Suspicious communications in all its forms designed to either trick, surprise or scare someone into responding before thinking is No. 7 on the 2022 “Dirty Dozen” scams warning list, the Internal Revenue Service announced today, warning everyone to be on the lookout for bogus calls, texts, emails and posts online to gain trust or steal.
Criminals have used these methods for years and they persist because these tricks work enough times to keep the scammers at it. Victims are tricked into providing sensitive personal financial information, money or other information. This can be used to file false tax returns and tap into financial accounts, among other schemes.
“If you are surprised or scared by a call or text, it’s likely a scam so proceed with extreme caution,” said IRS Commissioner Chuck Rettig. “I urge everyone to verify a suspicious email or other communication independently of the message in question.”
The IRS has compiled the annual Dirty Dozen list for more than 20 years as a way of alerting taxpayers and the tax professional community about scams and schemes. The list is not a legal document or a literal listing of agency enforcement priorities. It is designed to raise awareness among a variety of audiences that may not always be aware of developments involving tax administration.
As part of the Security Summit effort with the states and the nation’s tax industry, the IRS has made great strides in preventing and reducing tax-related identity theft. But it remains a serious threat to taxpayers and tax professionals who don’t adequately protect Social Security numbers (SSN) and other personal information.
For example, criminals can quickly file a fake tax return using a stolen SSN in the hope that it has not already appeared on another filed return. People frequently don’t know they are a victim of identity theft until they are notified by the IRS of a possible issue with their tax return or their return is rejected because the SSN appears on a return already filed.
Here are some common scams the IRS continues to see. Taxpayers should take extra caution with these schemes, which continue to evolve and change:
Text message scams: These scams are sent to taxpayers’ smartphones and can reference things like COVID-19 and/or “stimulus payments.” These messages often contain bogus links claiming to be IRS websites or other online tools. Other than IRS Secure Access, the IRS does not use text messages to discuss personal tax issues, such as those involving bills or refunds. The IRS also will not send taxpayers messages via social media platforms.
If a taxpayer receives an unsolicited SMS/text that appears to be from either the IRS or a program closely linked to the IRS, the taxpayer should take a screenshot of the text message and include the screenshot in an email to email@example.com with the following information:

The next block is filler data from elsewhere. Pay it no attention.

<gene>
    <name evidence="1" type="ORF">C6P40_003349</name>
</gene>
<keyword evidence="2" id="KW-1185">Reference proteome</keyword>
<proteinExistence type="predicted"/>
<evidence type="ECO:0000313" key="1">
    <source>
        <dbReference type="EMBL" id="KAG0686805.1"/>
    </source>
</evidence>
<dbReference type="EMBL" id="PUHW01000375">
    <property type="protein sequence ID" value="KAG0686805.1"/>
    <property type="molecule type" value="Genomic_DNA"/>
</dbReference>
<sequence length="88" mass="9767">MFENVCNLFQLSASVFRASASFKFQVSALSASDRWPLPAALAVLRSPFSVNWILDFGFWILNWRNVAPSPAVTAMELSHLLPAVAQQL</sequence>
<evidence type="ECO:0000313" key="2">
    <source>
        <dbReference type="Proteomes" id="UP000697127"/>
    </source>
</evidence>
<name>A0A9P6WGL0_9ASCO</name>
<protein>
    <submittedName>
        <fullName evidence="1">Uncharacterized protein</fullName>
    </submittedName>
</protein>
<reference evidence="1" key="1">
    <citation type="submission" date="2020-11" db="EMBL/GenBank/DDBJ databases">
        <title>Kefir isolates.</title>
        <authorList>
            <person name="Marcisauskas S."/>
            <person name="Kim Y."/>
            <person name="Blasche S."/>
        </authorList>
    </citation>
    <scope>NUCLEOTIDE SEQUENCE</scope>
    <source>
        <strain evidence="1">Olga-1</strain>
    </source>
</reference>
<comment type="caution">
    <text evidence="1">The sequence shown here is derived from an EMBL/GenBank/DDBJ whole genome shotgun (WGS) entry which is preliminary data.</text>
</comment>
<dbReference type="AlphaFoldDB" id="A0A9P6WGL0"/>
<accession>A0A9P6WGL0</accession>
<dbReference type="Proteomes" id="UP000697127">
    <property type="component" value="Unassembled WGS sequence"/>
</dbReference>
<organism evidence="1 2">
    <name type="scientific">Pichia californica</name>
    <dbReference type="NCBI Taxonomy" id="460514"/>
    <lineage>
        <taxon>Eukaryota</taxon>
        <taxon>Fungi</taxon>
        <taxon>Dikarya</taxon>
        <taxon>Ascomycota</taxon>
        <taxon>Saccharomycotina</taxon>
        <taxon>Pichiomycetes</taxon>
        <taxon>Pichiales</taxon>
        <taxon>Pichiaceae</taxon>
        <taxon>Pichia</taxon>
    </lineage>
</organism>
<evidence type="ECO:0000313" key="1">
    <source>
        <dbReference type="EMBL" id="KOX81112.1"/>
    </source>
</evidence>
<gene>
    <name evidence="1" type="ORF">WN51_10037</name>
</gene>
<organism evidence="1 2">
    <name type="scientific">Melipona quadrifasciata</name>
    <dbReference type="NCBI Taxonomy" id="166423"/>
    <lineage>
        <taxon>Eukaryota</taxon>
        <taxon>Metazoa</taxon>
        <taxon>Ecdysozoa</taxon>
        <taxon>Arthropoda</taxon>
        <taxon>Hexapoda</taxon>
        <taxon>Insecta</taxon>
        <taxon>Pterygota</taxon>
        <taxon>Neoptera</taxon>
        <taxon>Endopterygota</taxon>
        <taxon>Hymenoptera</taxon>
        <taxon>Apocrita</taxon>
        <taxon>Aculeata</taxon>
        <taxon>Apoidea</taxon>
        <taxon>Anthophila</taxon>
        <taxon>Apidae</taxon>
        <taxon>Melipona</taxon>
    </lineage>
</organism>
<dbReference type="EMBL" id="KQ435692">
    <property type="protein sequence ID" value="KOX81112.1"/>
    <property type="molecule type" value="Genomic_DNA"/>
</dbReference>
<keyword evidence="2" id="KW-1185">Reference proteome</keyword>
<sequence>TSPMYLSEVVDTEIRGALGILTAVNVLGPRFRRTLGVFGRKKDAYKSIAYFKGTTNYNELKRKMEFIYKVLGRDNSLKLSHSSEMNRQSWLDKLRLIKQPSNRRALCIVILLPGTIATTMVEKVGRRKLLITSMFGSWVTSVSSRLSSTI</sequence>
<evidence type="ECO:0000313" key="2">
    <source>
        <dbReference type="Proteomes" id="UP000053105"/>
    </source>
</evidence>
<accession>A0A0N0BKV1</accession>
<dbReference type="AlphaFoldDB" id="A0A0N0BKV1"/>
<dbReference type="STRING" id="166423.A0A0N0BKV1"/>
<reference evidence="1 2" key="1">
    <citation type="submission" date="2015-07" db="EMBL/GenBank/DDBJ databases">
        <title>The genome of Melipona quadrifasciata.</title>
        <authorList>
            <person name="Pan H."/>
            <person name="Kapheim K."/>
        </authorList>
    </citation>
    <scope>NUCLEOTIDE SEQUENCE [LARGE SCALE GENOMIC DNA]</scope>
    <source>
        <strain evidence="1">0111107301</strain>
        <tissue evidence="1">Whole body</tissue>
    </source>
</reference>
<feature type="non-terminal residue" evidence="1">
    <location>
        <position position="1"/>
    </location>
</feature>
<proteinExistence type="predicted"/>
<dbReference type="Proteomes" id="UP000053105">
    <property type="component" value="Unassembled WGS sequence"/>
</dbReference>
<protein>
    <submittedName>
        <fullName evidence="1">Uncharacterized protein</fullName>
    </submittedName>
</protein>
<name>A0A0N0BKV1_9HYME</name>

- Date, time and time zone they received the text message
- Phone number that received the text message
- The IRS reminds everyone NOT to click links or open attachments in unsolicited, suspicious or unexpected text messages whether from the IRS, state tax agencies or others in the tax community.
Email phishing scams: The IRS does not initiate contact with taxpayers by email to request personal or financial information. The IRS initiates most contacts through regular mail. If a taxpayer receives an unsolicited fraudulent email that appears to be from either the IRS or a program closely linked to the IRS, report it by sending the email as an attachment to firstname.lastname@example.org. The Report Phishing and Online Scams page at IRS.gov provides complete details.
Phone scams: The IRS does not leave pre-recorded, urgent or threatening messages. In many variations of the phone scam, victims are told if they do not call back, a warrant will be issued for their arrest. Other verbal threats include law-enforcement agency intervention, deportation or revocation of licenses.
Criminals can fake or “spoof” caller ID numbers to appear to be anywhere in the country, including from an IRS office. This prevents taxpayers from being able to verify the caller’s true number. Fraudsters also have spoofed local sheriff’s offices, state departments of motor vehicles, federal agencies and others, to convince taxpayers the call is legitimate.
The IRS (and its authorized private collection agencies) will never:
- Call to demand immediate payment using a specific payment method such as a prepaid debit card, gift card or wire transfer. The IRS does not use these methods for tax payments.
- Threaten to immediately bring in local police or other law-enforcement groups to have the taxpayer arrested for not paying.
- Demand that taxes be paid without giving the taxpayer the opportunity to question or appeal the amount owed.
- Ask for credit or debit card numbers over the phone.
Generally, the IRS will first mail a bill to any taxpayer who owes taxes. All tax payments should only be made payable to the U.S. Treasury and checks should never be made payable to third parties. For anyone who doesn’t owe taxes and has no reason to think they do: Do not give out any information. Hang up immediately. For more information, see IR-2022-25.